Barton Biggs and Hedge Hogging, plus NHS Dysfunction

I managed to finish reading the book Hedge Hogging last week during my 7 days in hospital. Here is a longer review.

The author Barton Biggs spent 30 years at Morgan Stanley building up their investment management business. In 2003 he formed his own hedge fund named Traxis Partners which was wound up after his death in 2012. But this is no out of date history of past financial events as much of what it covers is topical and relevant to today’s stock markets.

It’s partly a journal of events in his life but with extensive diversions into the big issues most investors face particularly the psychological difficulties that you can face. Topics such as short-selling, private equity, emerging markets, market bubbles and investment cycles are covered – we certainly seem to be in a down cycle at present rather than a temporary correction. As an investment strategist over 30 years he obviously experienced a variety of market conditions. He covers the two main investment approaches – based on growth and value but in essence was agnostic.

He has some interesting comments on Ronald Reagan and Margaret Thatcher – the latter he met more than once. He explains the success of the Yale Endowment Fund under David Swensen and explains to an audience of tech stock fanatics that “the human emotions of fear and greed that drive the stock market to excess have not changed over the course of human history and remain as valid today as in the past. Busts are busts, booms are still booms, and bubbles always burst, but this was boring stuff, and the crowd stirred restlessly. The glitterati understandably had no interest in hearing about busts or bursting bubbles. On to the next IPO and salacious stock idea”.

A good paragraph that gives you an impression of his writing style is the following: “If you hang around the investment business long enough eventually you experience some mysterious, almost supernatural events because the stock market is a capricious beast, almost a force of nature like the sea or the arctic. It can be bountiful and loving in its embrace but also hard and cruel and sadistic. Making your living from the stock market is a strange, hazardous, yet beguiling occupation. It’s a little like being a ship’s captain back in the time of wind and sail. As the master of a whaler out of Nantucket in those days of yore, in good fair, you blissfully rode the ocean’s friendly currents. Then suddenly without warning, the sea would turn and you would find yourself driven helplessly toward some distant rocky shore by one of its fierce, irrational storms. Men and women who live at the mercy of the whims of the sea and weather are a superstitious lot”.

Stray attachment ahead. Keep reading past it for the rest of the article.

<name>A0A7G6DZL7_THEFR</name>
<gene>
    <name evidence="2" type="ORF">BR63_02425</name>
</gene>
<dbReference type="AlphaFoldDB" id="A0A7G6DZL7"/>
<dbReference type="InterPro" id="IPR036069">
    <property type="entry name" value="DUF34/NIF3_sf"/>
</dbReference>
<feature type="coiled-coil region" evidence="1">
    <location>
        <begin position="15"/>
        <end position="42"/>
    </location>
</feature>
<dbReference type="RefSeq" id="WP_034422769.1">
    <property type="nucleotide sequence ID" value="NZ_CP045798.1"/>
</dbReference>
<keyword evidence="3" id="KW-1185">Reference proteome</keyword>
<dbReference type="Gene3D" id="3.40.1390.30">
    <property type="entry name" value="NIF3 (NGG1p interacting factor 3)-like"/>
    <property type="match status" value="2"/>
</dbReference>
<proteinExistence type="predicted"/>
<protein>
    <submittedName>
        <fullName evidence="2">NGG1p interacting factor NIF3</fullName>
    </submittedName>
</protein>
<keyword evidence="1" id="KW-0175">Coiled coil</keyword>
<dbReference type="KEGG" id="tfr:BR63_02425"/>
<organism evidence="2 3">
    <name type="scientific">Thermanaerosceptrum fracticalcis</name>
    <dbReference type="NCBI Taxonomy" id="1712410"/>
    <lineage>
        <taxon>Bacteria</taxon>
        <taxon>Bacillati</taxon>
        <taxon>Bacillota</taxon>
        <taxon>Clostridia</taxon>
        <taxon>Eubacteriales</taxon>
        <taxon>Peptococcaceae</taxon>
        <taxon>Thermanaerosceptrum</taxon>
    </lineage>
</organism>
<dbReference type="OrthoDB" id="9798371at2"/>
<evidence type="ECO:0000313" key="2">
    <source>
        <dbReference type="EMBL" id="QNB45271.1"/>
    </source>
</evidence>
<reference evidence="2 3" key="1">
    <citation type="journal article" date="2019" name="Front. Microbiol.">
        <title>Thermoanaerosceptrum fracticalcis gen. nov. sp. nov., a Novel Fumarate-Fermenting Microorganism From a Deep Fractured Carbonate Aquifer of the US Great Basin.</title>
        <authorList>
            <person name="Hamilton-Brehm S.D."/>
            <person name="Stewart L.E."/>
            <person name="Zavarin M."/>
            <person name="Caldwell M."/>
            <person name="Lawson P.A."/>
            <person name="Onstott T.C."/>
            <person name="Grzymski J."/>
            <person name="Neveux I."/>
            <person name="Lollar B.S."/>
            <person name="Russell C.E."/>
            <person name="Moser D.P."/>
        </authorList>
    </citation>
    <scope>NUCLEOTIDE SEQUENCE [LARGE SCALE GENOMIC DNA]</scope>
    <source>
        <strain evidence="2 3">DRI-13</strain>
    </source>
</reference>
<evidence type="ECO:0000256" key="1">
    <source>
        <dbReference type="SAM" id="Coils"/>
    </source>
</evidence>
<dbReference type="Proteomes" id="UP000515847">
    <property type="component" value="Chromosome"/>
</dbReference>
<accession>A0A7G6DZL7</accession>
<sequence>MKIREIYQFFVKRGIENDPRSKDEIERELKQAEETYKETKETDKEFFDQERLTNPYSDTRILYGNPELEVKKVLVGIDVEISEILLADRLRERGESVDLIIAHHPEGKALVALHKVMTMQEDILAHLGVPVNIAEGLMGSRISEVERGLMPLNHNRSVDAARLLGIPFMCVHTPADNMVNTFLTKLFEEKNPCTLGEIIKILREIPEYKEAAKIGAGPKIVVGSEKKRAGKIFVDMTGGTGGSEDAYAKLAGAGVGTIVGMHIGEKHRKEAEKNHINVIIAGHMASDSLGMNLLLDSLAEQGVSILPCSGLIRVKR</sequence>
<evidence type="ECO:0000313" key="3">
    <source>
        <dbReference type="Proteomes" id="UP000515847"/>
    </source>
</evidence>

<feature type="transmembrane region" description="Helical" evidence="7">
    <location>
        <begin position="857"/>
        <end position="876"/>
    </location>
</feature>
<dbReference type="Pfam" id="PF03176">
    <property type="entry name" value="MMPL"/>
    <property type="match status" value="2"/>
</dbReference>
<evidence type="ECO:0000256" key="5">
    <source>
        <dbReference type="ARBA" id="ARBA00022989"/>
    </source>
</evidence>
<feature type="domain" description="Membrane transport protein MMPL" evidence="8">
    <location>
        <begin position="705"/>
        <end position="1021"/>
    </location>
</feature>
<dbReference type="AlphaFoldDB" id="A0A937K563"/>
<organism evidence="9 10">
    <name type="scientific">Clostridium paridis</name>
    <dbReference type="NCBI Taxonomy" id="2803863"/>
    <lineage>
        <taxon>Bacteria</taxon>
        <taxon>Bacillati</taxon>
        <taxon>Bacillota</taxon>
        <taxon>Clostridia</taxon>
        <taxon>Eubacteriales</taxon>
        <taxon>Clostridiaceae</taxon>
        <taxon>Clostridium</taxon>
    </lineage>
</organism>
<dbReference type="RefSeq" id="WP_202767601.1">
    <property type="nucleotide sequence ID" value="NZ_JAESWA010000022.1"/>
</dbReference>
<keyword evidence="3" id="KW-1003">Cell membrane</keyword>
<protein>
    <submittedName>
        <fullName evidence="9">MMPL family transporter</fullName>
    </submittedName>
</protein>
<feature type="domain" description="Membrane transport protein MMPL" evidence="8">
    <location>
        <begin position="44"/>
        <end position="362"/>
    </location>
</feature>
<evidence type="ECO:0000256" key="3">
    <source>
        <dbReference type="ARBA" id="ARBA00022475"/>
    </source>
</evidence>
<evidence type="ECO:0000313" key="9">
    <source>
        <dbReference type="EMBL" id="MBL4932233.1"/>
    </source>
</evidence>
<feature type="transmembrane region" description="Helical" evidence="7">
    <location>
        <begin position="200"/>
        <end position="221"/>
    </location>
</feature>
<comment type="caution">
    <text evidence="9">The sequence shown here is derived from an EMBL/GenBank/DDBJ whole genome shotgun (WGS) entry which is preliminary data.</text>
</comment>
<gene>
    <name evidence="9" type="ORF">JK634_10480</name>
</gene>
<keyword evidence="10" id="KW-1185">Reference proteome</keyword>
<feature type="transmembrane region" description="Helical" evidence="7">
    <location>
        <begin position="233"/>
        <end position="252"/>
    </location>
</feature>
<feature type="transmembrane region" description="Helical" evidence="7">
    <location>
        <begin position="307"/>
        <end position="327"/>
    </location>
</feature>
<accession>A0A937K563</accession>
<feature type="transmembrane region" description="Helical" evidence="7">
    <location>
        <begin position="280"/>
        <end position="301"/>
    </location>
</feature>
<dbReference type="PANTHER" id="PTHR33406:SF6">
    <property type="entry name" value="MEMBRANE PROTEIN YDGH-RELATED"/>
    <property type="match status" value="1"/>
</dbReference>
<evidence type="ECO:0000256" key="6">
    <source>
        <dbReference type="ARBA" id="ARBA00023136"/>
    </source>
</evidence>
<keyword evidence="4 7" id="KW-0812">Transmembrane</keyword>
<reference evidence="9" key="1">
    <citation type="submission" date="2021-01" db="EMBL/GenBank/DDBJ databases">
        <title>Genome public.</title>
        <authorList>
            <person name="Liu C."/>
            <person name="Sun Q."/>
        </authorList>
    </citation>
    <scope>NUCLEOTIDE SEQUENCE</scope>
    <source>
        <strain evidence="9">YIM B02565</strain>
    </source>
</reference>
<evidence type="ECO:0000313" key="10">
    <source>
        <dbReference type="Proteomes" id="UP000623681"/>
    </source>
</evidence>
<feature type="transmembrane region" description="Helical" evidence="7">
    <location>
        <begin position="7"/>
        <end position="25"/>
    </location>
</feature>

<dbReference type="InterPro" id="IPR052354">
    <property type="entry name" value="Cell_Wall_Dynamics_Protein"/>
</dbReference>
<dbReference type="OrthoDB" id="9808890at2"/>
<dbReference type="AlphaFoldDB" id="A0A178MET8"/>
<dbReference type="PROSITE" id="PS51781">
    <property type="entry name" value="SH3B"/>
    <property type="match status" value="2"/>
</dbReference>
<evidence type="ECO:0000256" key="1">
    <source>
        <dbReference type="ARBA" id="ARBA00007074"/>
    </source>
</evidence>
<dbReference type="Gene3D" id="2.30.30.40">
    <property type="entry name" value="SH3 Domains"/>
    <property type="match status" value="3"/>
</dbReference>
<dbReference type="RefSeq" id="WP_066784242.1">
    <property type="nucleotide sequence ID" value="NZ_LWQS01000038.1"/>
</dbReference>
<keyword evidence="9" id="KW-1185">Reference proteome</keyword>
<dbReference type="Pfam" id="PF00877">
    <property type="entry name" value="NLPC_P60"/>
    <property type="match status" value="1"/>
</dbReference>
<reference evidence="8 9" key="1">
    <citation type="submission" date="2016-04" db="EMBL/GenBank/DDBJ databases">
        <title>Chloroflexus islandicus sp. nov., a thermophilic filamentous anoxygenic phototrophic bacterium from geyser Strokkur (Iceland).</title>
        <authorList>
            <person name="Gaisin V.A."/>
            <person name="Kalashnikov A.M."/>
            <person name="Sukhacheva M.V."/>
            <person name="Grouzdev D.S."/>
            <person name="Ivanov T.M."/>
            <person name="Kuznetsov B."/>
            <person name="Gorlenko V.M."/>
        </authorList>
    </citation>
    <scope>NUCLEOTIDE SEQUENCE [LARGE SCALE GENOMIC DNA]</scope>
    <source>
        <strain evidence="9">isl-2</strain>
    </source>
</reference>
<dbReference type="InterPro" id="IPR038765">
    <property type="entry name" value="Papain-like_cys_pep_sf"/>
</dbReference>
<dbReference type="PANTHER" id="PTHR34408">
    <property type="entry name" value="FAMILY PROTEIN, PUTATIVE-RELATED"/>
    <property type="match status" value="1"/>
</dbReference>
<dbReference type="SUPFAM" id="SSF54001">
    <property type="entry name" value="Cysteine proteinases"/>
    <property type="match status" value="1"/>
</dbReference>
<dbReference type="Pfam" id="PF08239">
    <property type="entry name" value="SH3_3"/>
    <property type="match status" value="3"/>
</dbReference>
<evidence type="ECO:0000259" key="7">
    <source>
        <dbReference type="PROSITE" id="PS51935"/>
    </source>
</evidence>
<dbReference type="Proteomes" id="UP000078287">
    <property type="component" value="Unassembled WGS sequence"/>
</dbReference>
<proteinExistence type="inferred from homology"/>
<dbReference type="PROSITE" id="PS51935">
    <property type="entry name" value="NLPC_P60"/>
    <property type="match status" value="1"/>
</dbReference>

He ends with a review of the biography of John Maynard Keynes by Robert Skidelsky which I have lined up as my next book to read. In all Hedge Hogging is a fascinating look at the world of hedge funds but there are many lessons to be learned from it for ordinary investors.

Lastly let me say about a few words about my stay in an NHS hospital, which was not for the first time. The popularity of the NHS is falling and quite rightly. It is a dysfunctional organisation that does not compare well with the systems in other countries (bar the USA).

I cannot complain about the treatment I had but the big problem is the culture. Treating patients as children to be organised and disciplined, not as people. It was also very wasteful, keeping me in bed when I was only “walking wounded” as the army might say when I could have been treated at home for most of the time at less cost. How do you reform the culture of an organisation? With great difficulty is the answer. Easier to start from scratch.

Roger Lawson (Twitter: https://twitter.com/RogerWLawson  )

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FT Article on the NHS